TY - JOUR

T1 - Positive Logic with Adjoint Modalities: Proof Theory, Semantics and Reasoning about Information

AU - Dyckhoff, Roy

AU - Sadrzadeh, Mehrnoosh

PY - 2009

Y1 - 2009

N2 - We consider a simple modal logic whose non-modal part has conjunction and disjunction as connectives and whose modalities come in adjoint pairs, but are not in general closure operators. Despite absence of negation and implication, and of axioms corresponding to the characteristic axioms of (e.g.) T, S4 and S5, such logics are useful, as shown in previous work by Baltag, Coecke and the ﬁrst author, for encoding and reasoning about information and misinformation in multi-agent systems. For such a logic we present an algebraic semantics, using lattices with agent-indexed families of adjoint pairs of operators, and a cut-free sequent calculus. The calculus exploits operators on sequents, in the style of “nested” or “tree-sequent” calculi; cut-admissibility is shown by constructive syntactic methods. The applicability of the logic is illustrated by reasoning about the muddy children puzzle, for which the calculus is augmented with extra rules to express the facts of the muddy children scenario.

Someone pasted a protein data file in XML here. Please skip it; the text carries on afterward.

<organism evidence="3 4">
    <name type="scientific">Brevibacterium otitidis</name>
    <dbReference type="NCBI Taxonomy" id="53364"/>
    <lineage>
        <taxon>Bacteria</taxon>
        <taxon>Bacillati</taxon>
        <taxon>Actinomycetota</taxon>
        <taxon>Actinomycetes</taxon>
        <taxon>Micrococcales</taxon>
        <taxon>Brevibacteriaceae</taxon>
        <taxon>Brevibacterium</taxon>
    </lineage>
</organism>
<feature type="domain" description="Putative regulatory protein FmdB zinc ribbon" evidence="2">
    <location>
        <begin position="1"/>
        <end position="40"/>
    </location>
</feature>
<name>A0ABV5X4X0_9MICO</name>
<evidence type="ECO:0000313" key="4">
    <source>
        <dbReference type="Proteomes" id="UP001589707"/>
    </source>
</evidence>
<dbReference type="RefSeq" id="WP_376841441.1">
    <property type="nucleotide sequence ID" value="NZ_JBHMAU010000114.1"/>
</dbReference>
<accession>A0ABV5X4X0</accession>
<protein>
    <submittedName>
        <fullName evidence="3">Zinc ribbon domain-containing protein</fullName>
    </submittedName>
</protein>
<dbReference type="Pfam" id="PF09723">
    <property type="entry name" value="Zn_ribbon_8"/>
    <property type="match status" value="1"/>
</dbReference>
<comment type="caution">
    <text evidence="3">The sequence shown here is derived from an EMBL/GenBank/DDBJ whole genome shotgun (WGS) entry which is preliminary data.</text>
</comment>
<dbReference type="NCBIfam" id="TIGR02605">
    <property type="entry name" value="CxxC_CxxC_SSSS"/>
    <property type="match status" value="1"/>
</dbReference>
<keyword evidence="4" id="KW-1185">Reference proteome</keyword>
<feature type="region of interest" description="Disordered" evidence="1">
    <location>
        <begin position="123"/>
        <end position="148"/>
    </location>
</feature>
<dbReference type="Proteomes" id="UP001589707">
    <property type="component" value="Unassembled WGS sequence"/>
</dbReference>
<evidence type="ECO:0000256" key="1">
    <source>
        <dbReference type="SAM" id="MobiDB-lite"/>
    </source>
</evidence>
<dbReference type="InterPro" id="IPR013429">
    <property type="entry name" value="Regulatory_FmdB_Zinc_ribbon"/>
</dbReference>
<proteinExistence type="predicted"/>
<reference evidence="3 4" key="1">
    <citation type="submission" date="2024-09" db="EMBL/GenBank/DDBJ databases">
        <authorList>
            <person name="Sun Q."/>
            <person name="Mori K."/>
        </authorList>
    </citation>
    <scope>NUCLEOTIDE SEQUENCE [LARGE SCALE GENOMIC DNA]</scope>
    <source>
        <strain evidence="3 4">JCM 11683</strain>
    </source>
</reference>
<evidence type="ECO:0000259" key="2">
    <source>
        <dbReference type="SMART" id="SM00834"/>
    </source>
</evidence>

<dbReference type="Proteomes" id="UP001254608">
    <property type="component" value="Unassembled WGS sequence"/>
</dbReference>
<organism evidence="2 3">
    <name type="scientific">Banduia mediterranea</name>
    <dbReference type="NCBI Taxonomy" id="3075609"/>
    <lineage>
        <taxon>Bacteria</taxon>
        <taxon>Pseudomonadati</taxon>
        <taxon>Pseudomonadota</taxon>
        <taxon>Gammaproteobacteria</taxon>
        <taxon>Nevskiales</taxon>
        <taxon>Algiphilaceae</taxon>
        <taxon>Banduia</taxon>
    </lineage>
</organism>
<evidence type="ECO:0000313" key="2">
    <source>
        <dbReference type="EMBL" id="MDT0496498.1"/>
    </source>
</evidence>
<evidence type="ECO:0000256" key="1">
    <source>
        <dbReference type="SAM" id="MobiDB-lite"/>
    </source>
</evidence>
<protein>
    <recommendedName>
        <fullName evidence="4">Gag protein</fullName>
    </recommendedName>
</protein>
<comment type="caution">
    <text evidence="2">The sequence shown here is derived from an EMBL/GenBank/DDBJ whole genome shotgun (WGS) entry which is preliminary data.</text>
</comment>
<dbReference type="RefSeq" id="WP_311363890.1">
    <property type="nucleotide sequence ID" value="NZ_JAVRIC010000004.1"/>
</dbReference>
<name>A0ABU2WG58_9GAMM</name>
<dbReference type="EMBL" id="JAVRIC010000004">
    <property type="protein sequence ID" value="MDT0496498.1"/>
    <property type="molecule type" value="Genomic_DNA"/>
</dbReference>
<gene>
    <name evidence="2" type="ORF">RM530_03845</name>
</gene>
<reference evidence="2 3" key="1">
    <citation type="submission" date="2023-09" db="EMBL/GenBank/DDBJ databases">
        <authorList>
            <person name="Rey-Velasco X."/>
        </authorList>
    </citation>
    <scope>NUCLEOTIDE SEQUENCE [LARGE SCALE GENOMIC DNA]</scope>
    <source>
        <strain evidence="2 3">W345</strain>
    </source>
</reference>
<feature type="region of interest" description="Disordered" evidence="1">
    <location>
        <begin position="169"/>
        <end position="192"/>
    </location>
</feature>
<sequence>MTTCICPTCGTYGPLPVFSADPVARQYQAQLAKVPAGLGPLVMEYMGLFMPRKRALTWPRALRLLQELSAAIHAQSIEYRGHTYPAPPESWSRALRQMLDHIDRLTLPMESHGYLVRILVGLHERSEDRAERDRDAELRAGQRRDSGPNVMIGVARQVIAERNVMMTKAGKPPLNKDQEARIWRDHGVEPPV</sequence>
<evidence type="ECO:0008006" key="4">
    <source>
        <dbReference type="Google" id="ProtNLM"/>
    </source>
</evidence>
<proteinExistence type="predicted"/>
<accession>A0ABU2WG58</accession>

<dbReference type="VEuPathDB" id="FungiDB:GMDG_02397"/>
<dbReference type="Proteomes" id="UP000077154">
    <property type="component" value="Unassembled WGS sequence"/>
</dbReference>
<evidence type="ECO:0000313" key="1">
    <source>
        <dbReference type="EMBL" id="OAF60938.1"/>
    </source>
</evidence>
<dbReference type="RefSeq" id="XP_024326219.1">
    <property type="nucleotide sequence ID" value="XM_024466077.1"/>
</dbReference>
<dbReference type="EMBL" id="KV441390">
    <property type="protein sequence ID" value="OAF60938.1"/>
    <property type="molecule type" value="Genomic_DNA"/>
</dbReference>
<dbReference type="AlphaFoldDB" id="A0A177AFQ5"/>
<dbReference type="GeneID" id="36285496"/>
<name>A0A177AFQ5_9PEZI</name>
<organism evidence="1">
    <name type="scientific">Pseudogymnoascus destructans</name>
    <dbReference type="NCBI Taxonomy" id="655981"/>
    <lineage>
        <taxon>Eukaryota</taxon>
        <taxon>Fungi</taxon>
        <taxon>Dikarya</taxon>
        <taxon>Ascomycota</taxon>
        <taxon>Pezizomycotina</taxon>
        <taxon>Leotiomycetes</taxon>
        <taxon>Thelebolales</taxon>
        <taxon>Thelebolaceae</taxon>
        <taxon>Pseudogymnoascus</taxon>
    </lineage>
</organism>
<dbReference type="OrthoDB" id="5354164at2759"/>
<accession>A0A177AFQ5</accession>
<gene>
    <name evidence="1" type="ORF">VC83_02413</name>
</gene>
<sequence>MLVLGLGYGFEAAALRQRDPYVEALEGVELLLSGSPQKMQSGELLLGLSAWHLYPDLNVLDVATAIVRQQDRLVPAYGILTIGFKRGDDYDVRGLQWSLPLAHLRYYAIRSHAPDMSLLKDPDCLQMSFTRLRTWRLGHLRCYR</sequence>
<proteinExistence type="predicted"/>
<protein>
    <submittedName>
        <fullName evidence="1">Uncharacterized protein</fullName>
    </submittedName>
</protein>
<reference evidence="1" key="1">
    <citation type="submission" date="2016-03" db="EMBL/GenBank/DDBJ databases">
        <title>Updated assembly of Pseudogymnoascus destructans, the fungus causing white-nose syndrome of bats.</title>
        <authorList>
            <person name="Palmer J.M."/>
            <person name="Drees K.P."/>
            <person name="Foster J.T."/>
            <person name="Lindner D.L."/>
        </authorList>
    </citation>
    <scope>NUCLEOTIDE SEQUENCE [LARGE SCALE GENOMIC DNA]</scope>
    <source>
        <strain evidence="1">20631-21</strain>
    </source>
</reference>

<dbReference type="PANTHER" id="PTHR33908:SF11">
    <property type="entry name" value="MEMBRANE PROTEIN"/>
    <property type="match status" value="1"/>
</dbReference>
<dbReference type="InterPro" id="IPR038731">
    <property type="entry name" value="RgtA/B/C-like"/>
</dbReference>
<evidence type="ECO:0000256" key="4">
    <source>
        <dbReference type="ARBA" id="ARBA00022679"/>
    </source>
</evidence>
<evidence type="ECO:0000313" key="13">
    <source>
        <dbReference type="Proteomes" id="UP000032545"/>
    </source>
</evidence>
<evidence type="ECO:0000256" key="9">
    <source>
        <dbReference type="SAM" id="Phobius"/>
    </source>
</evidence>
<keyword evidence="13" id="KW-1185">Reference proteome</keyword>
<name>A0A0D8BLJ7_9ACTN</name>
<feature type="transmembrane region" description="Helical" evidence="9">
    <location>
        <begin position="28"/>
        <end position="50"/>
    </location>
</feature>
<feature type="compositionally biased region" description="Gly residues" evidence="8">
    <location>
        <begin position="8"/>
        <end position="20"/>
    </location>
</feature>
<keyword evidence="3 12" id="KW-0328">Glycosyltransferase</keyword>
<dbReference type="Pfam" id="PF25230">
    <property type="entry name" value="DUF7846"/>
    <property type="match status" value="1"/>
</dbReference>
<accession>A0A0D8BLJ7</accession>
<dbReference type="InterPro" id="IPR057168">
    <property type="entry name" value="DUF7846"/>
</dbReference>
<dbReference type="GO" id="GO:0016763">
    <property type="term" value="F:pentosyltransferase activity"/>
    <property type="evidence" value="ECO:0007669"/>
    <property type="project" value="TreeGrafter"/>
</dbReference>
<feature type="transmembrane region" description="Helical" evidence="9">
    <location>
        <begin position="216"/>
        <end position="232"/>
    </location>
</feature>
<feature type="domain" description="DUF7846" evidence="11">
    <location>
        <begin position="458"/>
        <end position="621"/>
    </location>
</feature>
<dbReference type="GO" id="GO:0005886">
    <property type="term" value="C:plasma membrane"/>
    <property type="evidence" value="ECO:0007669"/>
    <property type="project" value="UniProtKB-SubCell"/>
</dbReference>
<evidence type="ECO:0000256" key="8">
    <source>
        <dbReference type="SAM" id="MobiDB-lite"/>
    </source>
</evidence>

AB - We consider a simple modal logic whose non-modal part has conjunction and disjunction as connectives and whose modalities come in adjoint pairs, but are not in general closure operators. Despite absence of negation and implication, and of axioms corresponding to the characteristic axioms of (e.g.) T, S4 and S5, such logics are useful, as shown in previous work by Baltag, Coecke and the ﬁrst author, for encoding and reasoning about information and misinformation in multi-agent systems. For such a logic we present an algebraic semantics, using lattices with agent-indexed families of adjoint pairs of operators, and a cut-free sequent calculus. The calculus exploits operators on sequents, in the style of “nested” or “tree-sequent” calculi; cut-admissibility is shown by constructive syntactic methods. The applicability of the logic is illustrated by reasoning about the muddy children puzzle, for which the calculus is augmented with extra rules to express the facts of the muddy children scenario.

UR - http://www.sciencedirect.com/science/article/B75H1-4X0X56M-T/2/170c882596cbeb7b4f8b5076b35d5c77

U2 - 10.1016/j.entcs.2009.07.102

DO - 10.1016/j.entcs.2009.07.102

M3 - Article

SN - 1571-0661

VL - 249

SP - 451

EP - 470

JO - Electronic Notes in Theoretical Computer Science

JF - Electronic Notes in Theoretical Computer Science

ER -